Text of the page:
On Thu, Oct 8, 2009 at 7:23 PM, Brian Granger email@example.com:
I know this is not the zope list
You're right, it's not. Perhaps you could send a message to the interface package development list?
Yes, I will do that. I wanted to get an opinion here first from the "users of zope.interface" first though to see if anyone else had run into these things in the wild.
The disturbing thing is that now A (which is just an object) has been
hacked on by zope.interface. It has additional methods (__provides__, etc.) that are specific to zope.
Why does this disturb you? Would you feel better if it were called __zope_provides__?
Maybe a little bit, but name collisions are a minor concern in my case...
Summary: If a class A is later subclassed by something B that calls
zi.implements, the original class A becomes infected with all the zope.interface stuff.
A gets an additional attribute. Its behavior doesn't change in any other way. I don't really see what's wrong with that, unless you have a differing definition of the __provides__ attribute in your code.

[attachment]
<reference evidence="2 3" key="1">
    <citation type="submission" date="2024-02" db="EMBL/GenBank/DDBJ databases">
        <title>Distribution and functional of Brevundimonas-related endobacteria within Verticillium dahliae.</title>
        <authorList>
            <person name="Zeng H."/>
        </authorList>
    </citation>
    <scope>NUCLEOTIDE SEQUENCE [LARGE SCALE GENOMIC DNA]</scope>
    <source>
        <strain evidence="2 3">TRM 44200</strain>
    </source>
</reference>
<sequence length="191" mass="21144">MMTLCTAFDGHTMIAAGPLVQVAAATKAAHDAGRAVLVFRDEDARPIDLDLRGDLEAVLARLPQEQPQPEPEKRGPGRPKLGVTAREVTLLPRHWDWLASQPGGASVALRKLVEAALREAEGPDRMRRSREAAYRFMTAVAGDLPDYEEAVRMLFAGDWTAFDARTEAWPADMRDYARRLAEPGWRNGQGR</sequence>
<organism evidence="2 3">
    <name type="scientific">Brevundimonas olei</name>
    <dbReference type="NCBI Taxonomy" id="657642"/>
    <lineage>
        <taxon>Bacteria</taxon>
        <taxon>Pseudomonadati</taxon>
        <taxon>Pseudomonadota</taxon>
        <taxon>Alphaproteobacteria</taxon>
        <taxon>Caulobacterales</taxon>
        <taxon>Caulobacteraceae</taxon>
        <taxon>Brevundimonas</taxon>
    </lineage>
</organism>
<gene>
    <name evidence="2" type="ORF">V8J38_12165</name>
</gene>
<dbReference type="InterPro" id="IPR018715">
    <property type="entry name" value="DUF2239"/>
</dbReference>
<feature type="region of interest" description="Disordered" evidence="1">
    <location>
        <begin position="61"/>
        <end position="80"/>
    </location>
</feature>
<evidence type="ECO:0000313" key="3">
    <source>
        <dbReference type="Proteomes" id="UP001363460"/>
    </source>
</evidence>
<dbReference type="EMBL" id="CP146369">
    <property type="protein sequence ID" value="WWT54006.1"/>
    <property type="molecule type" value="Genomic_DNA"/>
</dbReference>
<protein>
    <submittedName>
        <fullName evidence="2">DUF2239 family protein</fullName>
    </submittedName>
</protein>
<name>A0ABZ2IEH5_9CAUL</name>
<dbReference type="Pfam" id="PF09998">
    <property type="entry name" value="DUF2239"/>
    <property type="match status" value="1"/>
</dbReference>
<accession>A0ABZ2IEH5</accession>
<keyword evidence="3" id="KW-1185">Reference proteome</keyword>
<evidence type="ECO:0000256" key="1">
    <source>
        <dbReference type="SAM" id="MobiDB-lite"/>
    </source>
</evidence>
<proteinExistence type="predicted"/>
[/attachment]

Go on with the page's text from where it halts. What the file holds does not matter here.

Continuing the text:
...but __provides__ is not exactly a "plain old attribute":
* The __provides__ attribute is a descriptor that sometimes raises AttributeError even though it exists. This is how I found all of this. I called dir on my class and __provides__ was listed. But hasattr(cls, '__provides') returned False. I consider this to be a separate bug, but because __provides__ started to appear on all of my classes, I was seeing it *everywhere*.
* The internal implementation of __provides__ is handled by a custom __metaclass__ hook. zope.interface tries to be pretty careful in not actually *using* a custom metaclass, but it does set and then later remove the __metaclass__ hook.
In my mind, both of these things are in the "unwanted side effect" category.
Is there a way to avoid this?
Depending on what your definition of "this" is, there almost certainly is. In the simplest case, you could submit a patch to zope interface.
That is definitely a likely outcome of this discussion. For now though, I was just wondering if other's had run into this issue. For now, it sounds like not.
Doesn't this seem like a bad idea?
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